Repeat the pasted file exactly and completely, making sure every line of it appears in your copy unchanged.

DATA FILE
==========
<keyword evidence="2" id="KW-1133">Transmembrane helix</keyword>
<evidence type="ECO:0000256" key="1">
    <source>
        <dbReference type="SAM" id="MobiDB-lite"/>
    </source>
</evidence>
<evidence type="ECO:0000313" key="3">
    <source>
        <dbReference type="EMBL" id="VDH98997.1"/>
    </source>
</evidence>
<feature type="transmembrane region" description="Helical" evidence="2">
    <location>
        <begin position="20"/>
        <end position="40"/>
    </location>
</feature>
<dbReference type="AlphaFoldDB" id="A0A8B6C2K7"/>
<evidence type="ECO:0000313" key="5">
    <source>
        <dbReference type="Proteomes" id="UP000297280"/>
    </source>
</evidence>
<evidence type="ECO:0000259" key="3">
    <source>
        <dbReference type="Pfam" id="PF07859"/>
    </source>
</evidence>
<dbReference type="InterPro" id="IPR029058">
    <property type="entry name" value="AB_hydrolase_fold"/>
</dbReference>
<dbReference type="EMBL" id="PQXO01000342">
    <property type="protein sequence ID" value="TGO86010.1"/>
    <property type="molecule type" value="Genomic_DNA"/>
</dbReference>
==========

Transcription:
<keyword evidence="2" id="KW-1133">Transmembrane helix</keyword>
<evidence type="ECO:0000256" key="1">
    <source>
        <dbReference type="SAM" id="MobiDB-lite"/>
    </source>
</evidence>
<evidence type="ECO:0000313" key="3">
    <source>
        <dbReference type="EMBL" id="VDH98997.1"/>
    </source>
</evidence>
<feature type="transmembrane region" description="Helical" evidence="2">
    <location>
        <begin position="20"/>
        <end position="40"/>
    </location>
</feature>
<dbReference type="AlphaFoldDB" id="A0A8B6C2K7"/>
<evidence type="ECO:0000313" key="5">
    <source>
        <dbReference type="Proteomes" id="UP000297280"/>
    </source>
</evidence>
<evidence type="ECO:0000259" key="3">
    <source>
        <dbReference type="Pfam" id="PF07859"/>
    </source>
</evidence>
<dbReference type="InterPro" id="IPR029058">
    <property type="entry name" value="AB_hydrolase_fold"/>
</dbReference>
<dbReference type="EMBL" id="PQXO01000342">
    <property type="protein sequence ID" value="TGO86010.1"/>
    <property type="molecule type" value="Genomic_DNA"/>
</dbReference>